22 August 2022
The United States and South Korea are holding their biggest joint military exercises in years.
The Ulchi Freedom Shield training operation opened Monday in South Korea. The exercises are happening during increasing tensions with North Korea, which has sharply increased weapons testing this year. Last month, its leader, Kim Jong Un, again threatened to use nuclear weapons in reaction to conflict with South Korea and the U.S.
The joint exercises will continue through September 1. The training involves airplanes, warships, tanks and thousands of troops.
The U.S. and South Korea say their military preparations are for defensive purposes. But North Korea describes the two countries as training for an invasion.
American and South Korean forces reportedly will simulate efforts such as combined attacks, resupply of arms, and removal of nuclear weapons.
The allies will also train for drone attacks and other new developments in warfare.
Tensions between the U.S. and North Korea have grown since the failure of a meeting between Kim and former President Donald Trump in 2019. The U.S. rejected North Korea's offer to close an old nuclear center in exchange for an end to U.S. sanctions.
Kim has promised to strengthen his nuclear weapons abilities since that time.
South Korean and U.S. military officials have not said how many troops are taking part in Ulchi Freedom Shield.
The exercises follow North Korea's dismissal last week of South Korean President Yoon Suk Yeol's proposal of economic support in exchange for ending its nuclear program. North Korea accused South Korea of using old proposals that have been rejected already.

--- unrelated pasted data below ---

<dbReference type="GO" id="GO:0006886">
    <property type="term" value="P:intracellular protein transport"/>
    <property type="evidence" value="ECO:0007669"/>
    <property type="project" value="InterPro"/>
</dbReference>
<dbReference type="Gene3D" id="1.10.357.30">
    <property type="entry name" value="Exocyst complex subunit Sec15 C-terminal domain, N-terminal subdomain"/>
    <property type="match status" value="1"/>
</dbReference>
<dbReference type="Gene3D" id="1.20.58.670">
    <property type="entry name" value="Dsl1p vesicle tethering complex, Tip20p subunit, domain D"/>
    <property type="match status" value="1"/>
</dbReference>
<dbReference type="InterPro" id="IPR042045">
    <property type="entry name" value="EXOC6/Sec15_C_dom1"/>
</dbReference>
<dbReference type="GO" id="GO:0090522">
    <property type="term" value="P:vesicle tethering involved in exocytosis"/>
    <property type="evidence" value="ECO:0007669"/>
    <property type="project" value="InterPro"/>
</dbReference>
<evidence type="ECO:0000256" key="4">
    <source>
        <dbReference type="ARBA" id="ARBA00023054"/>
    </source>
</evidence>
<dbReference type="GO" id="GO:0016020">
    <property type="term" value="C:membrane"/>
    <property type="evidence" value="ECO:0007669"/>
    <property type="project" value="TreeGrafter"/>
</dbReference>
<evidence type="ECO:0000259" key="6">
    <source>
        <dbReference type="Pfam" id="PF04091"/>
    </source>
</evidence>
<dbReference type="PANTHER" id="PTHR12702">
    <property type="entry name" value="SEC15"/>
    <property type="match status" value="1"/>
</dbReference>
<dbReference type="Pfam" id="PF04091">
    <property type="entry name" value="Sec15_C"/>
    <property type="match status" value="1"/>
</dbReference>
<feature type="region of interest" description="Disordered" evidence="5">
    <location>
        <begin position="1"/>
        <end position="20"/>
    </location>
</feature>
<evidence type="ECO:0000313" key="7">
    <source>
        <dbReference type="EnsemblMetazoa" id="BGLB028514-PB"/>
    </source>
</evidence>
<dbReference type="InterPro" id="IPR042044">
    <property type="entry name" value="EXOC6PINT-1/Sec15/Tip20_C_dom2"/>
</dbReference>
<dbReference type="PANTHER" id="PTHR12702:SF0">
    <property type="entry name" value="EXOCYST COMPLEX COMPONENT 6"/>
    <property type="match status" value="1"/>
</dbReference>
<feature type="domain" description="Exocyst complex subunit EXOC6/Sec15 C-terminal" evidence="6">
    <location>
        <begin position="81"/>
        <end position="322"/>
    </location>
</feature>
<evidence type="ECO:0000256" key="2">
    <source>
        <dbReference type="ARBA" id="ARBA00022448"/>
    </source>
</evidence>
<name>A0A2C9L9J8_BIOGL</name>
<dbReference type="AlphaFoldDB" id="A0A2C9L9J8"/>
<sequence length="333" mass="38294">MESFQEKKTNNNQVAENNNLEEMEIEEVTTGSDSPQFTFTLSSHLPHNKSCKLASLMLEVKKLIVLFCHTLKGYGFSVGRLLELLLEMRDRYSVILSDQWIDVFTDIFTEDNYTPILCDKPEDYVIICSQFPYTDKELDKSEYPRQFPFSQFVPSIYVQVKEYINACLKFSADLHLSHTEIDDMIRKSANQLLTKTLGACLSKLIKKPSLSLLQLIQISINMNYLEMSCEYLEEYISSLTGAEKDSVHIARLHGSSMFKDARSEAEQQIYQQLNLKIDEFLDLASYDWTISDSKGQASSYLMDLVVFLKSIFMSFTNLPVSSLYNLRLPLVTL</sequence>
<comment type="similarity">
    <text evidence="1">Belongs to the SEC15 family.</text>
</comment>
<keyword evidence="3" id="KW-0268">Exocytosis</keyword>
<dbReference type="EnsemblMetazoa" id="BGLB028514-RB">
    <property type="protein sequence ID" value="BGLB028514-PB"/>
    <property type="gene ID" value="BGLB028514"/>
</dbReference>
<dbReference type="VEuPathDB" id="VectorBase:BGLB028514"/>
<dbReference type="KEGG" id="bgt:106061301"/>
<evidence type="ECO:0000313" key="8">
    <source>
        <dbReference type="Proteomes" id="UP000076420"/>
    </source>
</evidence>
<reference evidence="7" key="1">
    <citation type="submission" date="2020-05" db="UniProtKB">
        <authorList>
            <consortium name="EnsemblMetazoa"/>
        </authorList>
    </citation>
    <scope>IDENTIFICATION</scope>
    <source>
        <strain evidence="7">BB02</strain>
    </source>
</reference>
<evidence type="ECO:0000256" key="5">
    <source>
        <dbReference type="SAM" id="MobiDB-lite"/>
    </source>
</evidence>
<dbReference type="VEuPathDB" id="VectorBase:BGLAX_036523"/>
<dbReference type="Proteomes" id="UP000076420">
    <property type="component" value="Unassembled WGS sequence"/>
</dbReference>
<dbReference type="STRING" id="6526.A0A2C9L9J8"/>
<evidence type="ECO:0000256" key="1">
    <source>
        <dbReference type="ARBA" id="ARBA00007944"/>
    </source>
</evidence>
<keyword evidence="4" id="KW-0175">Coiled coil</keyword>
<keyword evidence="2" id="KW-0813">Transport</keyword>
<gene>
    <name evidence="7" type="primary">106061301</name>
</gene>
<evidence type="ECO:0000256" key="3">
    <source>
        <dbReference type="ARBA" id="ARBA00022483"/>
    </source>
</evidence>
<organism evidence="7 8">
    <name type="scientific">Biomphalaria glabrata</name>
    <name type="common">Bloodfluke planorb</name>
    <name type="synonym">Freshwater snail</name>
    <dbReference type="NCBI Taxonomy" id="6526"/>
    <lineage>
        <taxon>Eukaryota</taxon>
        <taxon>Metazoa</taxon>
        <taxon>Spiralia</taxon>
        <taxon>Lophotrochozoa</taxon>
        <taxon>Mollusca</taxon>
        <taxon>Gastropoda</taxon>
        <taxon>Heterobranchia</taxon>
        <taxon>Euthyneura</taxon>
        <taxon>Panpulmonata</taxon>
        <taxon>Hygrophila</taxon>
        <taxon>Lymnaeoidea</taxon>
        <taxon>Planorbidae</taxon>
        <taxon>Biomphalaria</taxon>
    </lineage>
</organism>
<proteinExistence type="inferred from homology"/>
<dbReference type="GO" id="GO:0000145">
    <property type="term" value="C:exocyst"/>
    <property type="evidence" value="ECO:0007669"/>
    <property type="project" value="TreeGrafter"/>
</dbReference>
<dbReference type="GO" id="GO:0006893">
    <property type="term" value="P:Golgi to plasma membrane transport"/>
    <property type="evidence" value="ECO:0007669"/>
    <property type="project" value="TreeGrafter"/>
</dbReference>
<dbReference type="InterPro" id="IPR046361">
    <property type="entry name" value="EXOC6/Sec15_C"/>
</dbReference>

Kim Yo Jong is the powerful sister of North Korean leader Kim Jong Un. She called Yoon's proposal foolish. She said her country has no desire to surrender its nuclear weapons. And, last week, she warned of "deadly" retaliation against South Korea over a recent North Korean COVID-19 outbreak.
There are concerns that the threat could lead to nuclear or missile tests or even small fights at the border.
Last week, North Korea launched what experts suspect was two cruise missiles. So far in 2022, North Korean weapons testing has included more than 30 ballistic missile launches, including the country's first launches of intercontinental ballistic missiles (ICBMs) in almost five years.
Experts say North Korea is increasing its testing so that it can negotiate economic and security demands from a position of strength. There are also some signs that it is preparing to test nuclear weapons.
I'm Dan Novak.
Dan Novak adapted this story for VOA Learning English based on reporting by The Associated Press.
Words in This Story
simulate — v. to look, feel, or behave like
drone — n. a type of small aircraft that flies without a pilot
sanction — n. an action that is taken or an order that is given to force a country to obey international laws by limiting or stopping trade with that country, by not allowing economic aid for that country, etc.
ballistic missile — adj. a weapon that is shot through the sky over a great distance and then falls to the ground and explodes